A Washington-based nonprofit will file a federal lawsuit against President Trump on Monday, the start of his first week in office.
Citizens for Responsibility and Ethics in Washington (CREW) announced Sunday night it is bringing a suit "to stop President Trump from violating the Constitution by illegally receiving payments from foreign governments."
At issue is Trump's refusal to divest from his business or place his assets into a blind trust, which would separate him entirely from his business empire. He has said his adult sons will run his business while he is in office, that they will not conduct any foreign deals and will subject any domestic deals to an ethics review.
"We did not want to get to this point. It was our hope that President Trump would take the necessary steps to avoid violating the Constitution before he took office," CREW Executive Director Noah Bookbinder said.
"He did not. His constitutional violations are immediate and serious, so we were forced to take legal action."
The group says that because Trump has not divested from his businesses, he is "now getting cash and favours from foreign governments, through guests and events at his hotels, leases in his buildings, and valuable real estate deals abroad."
"President Trump has made his slogan 'America First,'" Bookbinder added. "So you would think he would want to strictly follow the Constitution's foreign emoluments clause, since it was written to ensure our government officials are thinking of Americans first, and not foreign governments."
Trump lawyer Sheri Dillon recently said that under the business plan, Trump will not be in violation of the Constitution's "Emoluments Clause."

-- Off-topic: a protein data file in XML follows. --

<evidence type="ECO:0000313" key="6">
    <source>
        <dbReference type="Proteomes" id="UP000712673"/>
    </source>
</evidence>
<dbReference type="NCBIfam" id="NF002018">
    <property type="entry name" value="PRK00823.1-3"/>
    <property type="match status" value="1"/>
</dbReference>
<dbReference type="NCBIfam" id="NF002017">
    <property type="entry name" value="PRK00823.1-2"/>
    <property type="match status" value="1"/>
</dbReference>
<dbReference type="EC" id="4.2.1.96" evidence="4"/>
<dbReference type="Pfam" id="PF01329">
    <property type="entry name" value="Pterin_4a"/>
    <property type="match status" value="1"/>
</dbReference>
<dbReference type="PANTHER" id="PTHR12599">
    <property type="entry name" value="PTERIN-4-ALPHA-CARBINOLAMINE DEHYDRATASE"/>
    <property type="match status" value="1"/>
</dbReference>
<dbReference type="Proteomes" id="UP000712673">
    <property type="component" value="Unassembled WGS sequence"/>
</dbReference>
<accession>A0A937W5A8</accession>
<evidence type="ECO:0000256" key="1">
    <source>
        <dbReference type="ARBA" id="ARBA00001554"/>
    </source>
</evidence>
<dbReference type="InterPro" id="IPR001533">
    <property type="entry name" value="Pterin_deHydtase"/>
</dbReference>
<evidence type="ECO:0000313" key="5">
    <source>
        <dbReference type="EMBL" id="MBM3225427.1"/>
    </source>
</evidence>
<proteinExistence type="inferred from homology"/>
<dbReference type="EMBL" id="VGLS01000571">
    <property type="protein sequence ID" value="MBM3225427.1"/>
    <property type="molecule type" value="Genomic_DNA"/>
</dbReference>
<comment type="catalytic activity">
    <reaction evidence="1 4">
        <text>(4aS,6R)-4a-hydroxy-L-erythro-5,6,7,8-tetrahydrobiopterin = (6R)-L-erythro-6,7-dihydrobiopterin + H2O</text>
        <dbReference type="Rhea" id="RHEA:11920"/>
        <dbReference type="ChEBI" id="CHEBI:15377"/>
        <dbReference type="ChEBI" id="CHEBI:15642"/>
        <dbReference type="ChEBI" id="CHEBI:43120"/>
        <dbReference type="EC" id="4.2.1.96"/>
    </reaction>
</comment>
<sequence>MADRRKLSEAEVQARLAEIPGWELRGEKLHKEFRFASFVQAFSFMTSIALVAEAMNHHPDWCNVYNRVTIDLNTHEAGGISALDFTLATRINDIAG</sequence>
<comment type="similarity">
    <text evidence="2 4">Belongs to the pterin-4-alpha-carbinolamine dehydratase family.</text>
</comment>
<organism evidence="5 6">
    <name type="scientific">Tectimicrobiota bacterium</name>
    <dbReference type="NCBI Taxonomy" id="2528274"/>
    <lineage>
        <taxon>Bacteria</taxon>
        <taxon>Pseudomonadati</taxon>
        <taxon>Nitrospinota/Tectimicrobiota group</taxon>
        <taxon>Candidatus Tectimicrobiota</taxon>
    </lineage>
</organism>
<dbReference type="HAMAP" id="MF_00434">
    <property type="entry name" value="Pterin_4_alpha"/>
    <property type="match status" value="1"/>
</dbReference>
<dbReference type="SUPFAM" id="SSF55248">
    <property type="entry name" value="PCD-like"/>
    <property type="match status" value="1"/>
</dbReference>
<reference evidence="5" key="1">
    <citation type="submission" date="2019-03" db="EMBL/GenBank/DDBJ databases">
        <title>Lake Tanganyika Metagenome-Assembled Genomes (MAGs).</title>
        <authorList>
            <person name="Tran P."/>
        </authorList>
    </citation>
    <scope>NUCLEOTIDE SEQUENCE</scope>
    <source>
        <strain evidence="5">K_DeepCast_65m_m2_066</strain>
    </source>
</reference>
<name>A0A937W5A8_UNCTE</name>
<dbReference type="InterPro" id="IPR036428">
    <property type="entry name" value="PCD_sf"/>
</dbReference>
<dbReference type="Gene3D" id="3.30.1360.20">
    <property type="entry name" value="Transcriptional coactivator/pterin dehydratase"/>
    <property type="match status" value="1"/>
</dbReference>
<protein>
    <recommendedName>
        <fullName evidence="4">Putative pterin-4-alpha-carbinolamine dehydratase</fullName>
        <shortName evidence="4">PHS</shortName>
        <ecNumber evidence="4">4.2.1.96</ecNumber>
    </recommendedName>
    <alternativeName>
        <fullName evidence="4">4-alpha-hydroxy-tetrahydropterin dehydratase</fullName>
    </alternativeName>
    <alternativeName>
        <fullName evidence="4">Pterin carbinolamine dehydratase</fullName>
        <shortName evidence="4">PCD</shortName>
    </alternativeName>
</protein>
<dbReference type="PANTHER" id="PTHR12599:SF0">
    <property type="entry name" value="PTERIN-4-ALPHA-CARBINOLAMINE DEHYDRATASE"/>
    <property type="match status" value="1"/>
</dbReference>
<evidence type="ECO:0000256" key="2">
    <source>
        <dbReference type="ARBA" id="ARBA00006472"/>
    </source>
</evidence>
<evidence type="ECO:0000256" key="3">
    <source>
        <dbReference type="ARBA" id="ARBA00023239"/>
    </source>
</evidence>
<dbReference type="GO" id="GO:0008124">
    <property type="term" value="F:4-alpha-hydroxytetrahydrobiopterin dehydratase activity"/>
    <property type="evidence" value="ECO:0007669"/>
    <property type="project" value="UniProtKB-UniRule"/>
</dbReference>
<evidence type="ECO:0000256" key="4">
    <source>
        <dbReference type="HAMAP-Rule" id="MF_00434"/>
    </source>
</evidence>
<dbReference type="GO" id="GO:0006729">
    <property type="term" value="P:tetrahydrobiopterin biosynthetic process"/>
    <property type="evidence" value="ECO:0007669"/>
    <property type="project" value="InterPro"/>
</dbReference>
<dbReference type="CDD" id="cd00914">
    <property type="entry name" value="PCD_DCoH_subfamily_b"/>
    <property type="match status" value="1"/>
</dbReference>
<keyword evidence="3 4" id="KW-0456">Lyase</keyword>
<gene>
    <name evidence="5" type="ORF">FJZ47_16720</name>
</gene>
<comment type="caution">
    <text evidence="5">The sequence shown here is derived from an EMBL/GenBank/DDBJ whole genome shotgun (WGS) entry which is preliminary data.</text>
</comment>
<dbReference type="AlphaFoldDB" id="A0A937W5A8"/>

"Paying for a hotel room is not a gift or a present, and has nothing to do with an office," she said. "It is not an emolument. The Constitution does not require President-elect Trump to do anything here."
But CREW charges that because Trump does business with such countries as China, India, Indonesia, and the Philippines, "now that he is President, his company's acceptance of any benefits from the governments of those countries violates the Constitution."
It also warns that, "When Trump the president sits down to negotiate trade deals with these countries, the American people will have no way of knowing whether he will also be thinking about the profits of Trump the businessman."
The group said the suit will be filed in the Southern District of New York at 9 a.m. on Monday.
The lawyers behind action include constitutional law professors Laurence Tribe and Erwin Chemerinsky, as well as former White House ethics lawyers and CREW board members Norm Eisen and Richard Painter, as well as Bookbinder, Zephyr Teachout and Deepak Gupta.